When I was in Swizterland last September, I met a bunch of students from the Netherlands who are advocating the "Meatless Monday" campaign. The idea behind the campaign is simple, the meat industry is one of the most significant contributors to today’s most serious environmental problems, meat production is the number one cause of global warming and is polluting our air and water.  

The whole idea of vegetarianism is something I find hard to live with but this campaign makes it easy. I cant see any problem giving up meat for one day. Imagine the impact it will create if more people commits to this lifestyle, it would be equivalent to planting more than 83 million trees in your garden and letting them grow for 10 years or it would save as much CO2 emission as taking 1 million cars from the road! Sounds like a great plan to me and I vow to encourage more people to do the same. 

3. Read more books

I said the same thing last year but sadly, I was not able to keep up, partly because of my job, and partly because of my job. There, I said it. But there's no giving up this year. GOAL: Two books in a month. Not a lot but I know it will significantly add up. I just finished The Art of Travel by Alain de Boton and 1984 by George Orwell. Reading next: The Immortal Life of Henrietta Lacks by Rebecca Skloot and Love in the Time of Cholera by Gabriel Garcia Marquez. 

4. Save

I was never good at this bit but I know its never too late to try. I need to start saving. Im not getting any younger and since I am now working, it wouldn't make much sense if I don't get to save up for the future. Now, I appreciate my Tita even more since she placed a great value on saving. Next pay day, I will be opening another bank account intended for emergency purposes. I do not hold the future in my hands and it will be wise to save as much as I can. 

5. Travel

I know traveling will entail spending money but it doesnt equate to costing a fortune. Yes, plane tickets might be a little expensive but there are always budget airlines. Accommodation can cost a lot sometimes but nothing beats a well-researched itinerary and researching includes looking at your list of friends on facebook and asking them if they can host you for a night or two. 

So far, I have three international trips scheduled. First will happen on January 22-25, 2011. I will be visiting a friend in Singapore and will also try to squeeze in seeing Malaysia again and visit the orphanage I volunteered at two years ago. 

I will be flying to New Delhi the month after to see India and be mesmerized by its rich and colorful culture. I would like to see an ashram and if possible, spend a night in it. And then, in March, I will be exploring Bali, Indonesia.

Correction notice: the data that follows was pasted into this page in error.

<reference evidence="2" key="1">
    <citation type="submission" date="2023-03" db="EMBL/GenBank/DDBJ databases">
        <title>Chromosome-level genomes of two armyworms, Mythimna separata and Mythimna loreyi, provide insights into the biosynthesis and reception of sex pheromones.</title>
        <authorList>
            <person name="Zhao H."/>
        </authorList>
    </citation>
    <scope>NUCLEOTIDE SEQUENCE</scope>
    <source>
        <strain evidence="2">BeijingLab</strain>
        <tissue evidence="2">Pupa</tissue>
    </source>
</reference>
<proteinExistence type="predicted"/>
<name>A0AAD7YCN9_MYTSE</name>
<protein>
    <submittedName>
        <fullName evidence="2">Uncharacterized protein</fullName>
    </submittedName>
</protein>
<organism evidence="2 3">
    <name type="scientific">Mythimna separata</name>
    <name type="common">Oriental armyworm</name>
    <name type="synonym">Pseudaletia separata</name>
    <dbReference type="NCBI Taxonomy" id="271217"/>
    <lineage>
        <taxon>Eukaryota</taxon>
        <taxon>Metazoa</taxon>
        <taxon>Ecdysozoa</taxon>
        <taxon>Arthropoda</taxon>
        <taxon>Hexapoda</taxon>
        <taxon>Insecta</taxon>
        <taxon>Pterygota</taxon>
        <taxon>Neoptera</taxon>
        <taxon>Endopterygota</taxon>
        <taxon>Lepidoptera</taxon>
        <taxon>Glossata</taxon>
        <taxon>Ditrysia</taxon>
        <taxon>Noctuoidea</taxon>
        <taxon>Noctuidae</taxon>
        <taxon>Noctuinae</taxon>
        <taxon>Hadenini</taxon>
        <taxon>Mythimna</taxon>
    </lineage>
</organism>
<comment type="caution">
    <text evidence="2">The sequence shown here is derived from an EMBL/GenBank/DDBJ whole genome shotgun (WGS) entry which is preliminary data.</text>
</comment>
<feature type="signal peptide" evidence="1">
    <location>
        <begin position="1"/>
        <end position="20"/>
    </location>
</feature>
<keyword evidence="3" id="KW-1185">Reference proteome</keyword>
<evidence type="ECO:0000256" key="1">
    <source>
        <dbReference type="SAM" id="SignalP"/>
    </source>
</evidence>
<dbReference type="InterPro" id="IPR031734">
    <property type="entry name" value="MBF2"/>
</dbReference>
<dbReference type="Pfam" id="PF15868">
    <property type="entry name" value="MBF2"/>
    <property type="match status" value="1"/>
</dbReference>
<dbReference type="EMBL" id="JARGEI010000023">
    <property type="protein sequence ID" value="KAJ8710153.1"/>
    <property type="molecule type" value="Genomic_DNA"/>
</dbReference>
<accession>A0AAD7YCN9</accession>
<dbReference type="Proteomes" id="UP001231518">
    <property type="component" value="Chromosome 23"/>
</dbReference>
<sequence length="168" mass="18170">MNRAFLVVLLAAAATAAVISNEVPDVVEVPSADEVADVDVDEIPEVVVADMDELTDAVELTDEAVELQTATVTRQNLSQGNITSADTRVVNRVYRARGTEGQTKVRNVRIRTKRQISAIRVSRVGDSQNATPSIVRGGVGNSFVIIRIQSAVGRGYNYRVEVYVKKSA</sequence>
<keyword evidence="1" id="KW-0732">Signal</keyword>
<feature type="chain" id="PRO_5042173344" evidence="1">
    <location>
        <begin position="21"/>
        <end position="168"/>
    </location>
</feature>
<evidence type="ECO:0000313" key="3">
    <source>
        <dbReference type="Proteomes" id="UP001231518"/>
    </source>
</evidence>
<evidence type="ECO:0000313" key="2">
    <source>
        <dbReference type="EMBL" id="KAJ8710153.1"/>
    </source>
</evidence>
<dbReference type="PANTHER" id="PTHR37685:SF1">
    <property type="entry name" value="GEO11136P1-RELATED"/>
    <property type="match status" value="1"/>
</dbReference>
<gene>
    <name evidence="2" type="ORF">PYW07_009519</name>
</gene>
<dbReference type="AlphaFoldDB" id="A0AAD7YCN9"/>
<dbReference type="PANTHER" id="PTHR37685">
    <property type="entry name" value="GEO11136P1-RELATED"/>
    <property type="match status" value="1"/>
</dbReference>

6. Study Portuguese and/or Spanish
Learn a new language is something that will complete the list of the things Id like to achieve for the next year and even in the coming years. I think its essential especially because I meet a lot of people from diverse cultures and backgrounds. Eventually, I would like to learn Thai, French, and Arabic.

Tuesday, October 4, 2011


Next year, I will be traveling to New Delhi, India and Bali, Indonesia and I am very excited. Somehow, when I made that decision, I was thinking about Eat, Pray, and Love. The movie reinforced my desire to visit India, which I believe is one of the most historically and culturally rich countries in the world. Everything in India seems to be in high-definition and everyone likes it high-def, right?

If you asked me a couple of years back about countries that I would like to visit, Indonesia was not part of the list for several reasons. Some of them were too controversial to disclose and were due to close-mindedness. I apologize. But over the past years, having the opportunity to work with Indonesians who are doing great stuff for the world and seeing more about the country has to offer in magazines and films, I think I will enjoy my stay in BALI!!!!!

But we will reserve the stories for next year. Have you noticed that Indonesia and India are the pray and love parts of the novel? When I traveled to Switzerland last month, I saw the opportunity to fulfill the first bit of traveling, Elizabeth Gilbert-style.

Together with three people I met in the conference, we head to the Italian side of the world. We met at Zurich's HB train station after lunch. We initially wanted to go to Germany but we decided against it since we want to go somewhere un-German.

With Angela and Reese at Zurich HB
The train ride from Switzerland to Italy was reminiscent of the movie Before Sunrise. Matter-of-fact, it was the peg of our in-train photoshoot, it was just that no Ethan Hawke to feed our fantasy.
Philippines represent.
Why are you looking so pensive? Dont worry, he loves you.
What we saw during the two-hour train ride was phenomenal. Europe has always been lush with greens and browns. It was my third time in Europe and the feeling of happiness never gets old whenever you see the magnificence of nature.